It’s tempting to jump to a lot of conclusions about Seth Rogen’s intentions with An American Pickle. Rogen plays the dual roles of Ben – a contemporary web entrepreneur living in Brooklyn – and Herschel, Ben’s great grandfather, who has been living in a state of suspended animation for the last 100 years after a freak pickling accident. Now, what’s tempting about the whole thing is that we have Rogen playing off Rogen, so what’s he trying to say about himself? (What’s really tempting about it is there’s just not much else going on right now. It’s August, a bad time for movies anyway, but this year is especially bleak.)
Kind of surprisingly, the movie avoids a lot of the fish out of water stuff you might expect. Yes, Herschel is surprised Ben has as many socks as he does, but when Herschel’s lack of knowledge of technology is made a plot point, it’s usually used as a weapon against Herschel. But is this movie about Seth Rogen’s own id? Is this Rogen himself grappling with his own thoughts on fame, his online persona, human compulsion, or his own religious faith? (Which, with that last one, we are actually seeing play out in the press right now.) Or is this just an idea by Simon Rich that Rogen thought was funny? Probably the latter. But, I’m bored, so I’ll make a bigger deal out of it than it maybe needs to be.
An American Pickle is more interesting than laugh-out-loud hilarious. It’s introspective, without at all seeming that way. Herschel is brash and has a million outdated ideas about society, but has a good heart and his motivations are pure. And, yes, he winds up getting himself canceled after Ben (maliciously) recommends Herschel start a Twitter account and share his unfiltered thoughts with the world. Ben is envious of Herschel because Ben’s “big business idea” failed and Herschel becomes an internet sensation for making street pickles that everyone in Williamsburg loves. (Look, Williamsburg hipsters are always an easy target. I live in Manhattan and I have not been anywhere other than Manhattan since March, and even I kind of miss Williamsburg right now. So, I’m going to let this slide.) Again, I like to think there’s more going on here. It’s Seth Rogen, looking at his brash id, wondering why he can’t just run with that, then purposely sabotaging that id. (I point to the calendar one more time.)
Though, in comedies, one of Rogen’s biggest strengths is just riffing with other characters (a great example of this is last year’s Long Shot with he and Charlize Theron just trading lines). Rogen is so good at this and does it so effortlessly, I honestly think he makes the people around him better. I wouldn’t even call it a “trick,” because I think it’s just his natural reaction, but Rogen’s laugh is so infectious and so profound, it gives a person a sense of confidence to keep trying. (I’ve experienced this when interviewing Rogen. When he laughs at something dumb you say, it makes you feel really good. I can see how on set this would encourage actors to keep going with him.) But in An American Pickle, he’s doing this with himself and it’s not quite the same. The timing just feels a little off. There’s a scene in the credits where Ben and Herschel are watching Yentl and it’s just not quite as funny as we think it’s going to be. The whole movie is kind of like that. But like I said, it’s the premise that drives this film: a nice man from 100 years ago who becomes a media sensation, then gets canceled on Twitter.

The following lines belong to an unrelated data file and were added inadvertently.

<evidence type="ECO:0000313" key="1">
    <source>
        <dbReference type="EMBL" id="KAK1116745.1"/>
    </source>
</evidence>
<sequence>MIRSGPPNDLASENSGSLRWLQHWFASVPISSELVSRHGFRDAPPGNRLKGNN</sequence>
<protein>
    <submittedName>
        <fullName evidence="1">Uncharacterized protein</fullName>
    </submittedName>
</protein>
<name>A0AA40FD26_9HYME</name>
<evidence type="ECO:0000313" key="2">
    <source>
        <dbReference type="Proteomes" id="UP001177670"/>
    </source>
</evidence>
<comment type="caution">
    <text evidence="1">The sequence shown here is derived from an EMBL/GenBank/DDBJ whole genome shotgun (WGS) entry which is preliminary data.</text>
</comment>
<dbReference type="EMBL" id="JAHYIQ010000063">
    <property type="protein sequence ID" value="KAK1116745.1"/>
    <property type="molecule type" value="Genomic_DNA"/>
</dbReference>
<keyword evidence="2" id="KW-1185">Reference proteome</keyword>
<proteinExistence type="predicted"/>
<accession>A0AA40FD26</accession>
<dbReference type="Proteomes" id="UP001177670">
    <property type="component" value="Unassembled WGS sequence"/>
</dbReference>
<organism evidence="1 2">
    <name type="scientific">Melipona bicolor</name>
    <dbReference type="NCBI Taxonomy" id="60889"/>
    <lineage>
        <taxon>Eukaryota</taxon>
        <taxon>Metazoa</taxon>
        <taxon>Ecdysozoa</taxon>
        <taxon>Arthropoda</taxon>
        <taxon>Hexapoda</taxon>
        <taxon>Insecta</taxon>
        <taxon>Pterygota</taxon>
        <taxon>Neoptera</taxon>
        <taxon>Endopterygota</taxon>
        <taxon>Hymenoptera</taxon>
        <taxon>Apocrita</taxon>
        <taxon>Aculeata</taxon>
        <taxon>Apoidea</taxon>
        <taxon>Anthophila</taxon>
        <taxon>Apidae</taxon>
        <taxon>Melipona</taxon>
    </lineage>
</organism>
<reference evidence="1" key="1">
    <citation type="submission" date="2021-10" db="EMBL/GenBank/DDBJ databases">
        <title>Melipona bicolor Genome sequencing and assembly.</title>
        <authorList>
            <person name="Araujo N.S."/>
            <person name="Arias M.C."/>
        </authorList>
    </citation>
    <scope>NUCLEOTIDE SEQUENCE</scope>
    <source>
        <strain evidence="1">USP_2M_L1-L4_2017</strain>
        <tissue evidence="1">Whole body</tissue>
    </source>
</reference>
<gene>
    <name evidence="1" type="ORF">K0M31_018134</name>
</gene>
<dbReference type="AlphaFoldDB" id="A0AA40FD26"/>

As a bit of an aside: An American Pickle will be on HBO Max this weekend, a service there’s a good chance you already have and may not know it, at least if you already have an HBO subscription. I wouldn’t recommend subscribing to HBO Max just to watch this alone, but if you already have the service, it’s definitely “worth a watch.” (Please, someone put that pullquote on a poster! “An American Pickle is definitely worth a watch.” – Mike Ryan, Uproxx) That said, I’ve been pretty impressed with HBO Max so far. It has arguably the deepest lineup of films of any streaming service. It’s legitimately impressive. There was one week I watched The Battle of Algiers, Bonnie & Clyde, and When Harry Met Sally. So add in something like An American Pickle and I do really like what they’re trying to do. They don’t need a mass influx of new films like Netflix does, but something like this every now and then still makes the service feel fresh.
‘An American Pickle’ begins streaming this coming weekend on HBO Max. You can contact Mike Ryan directly on Twitter.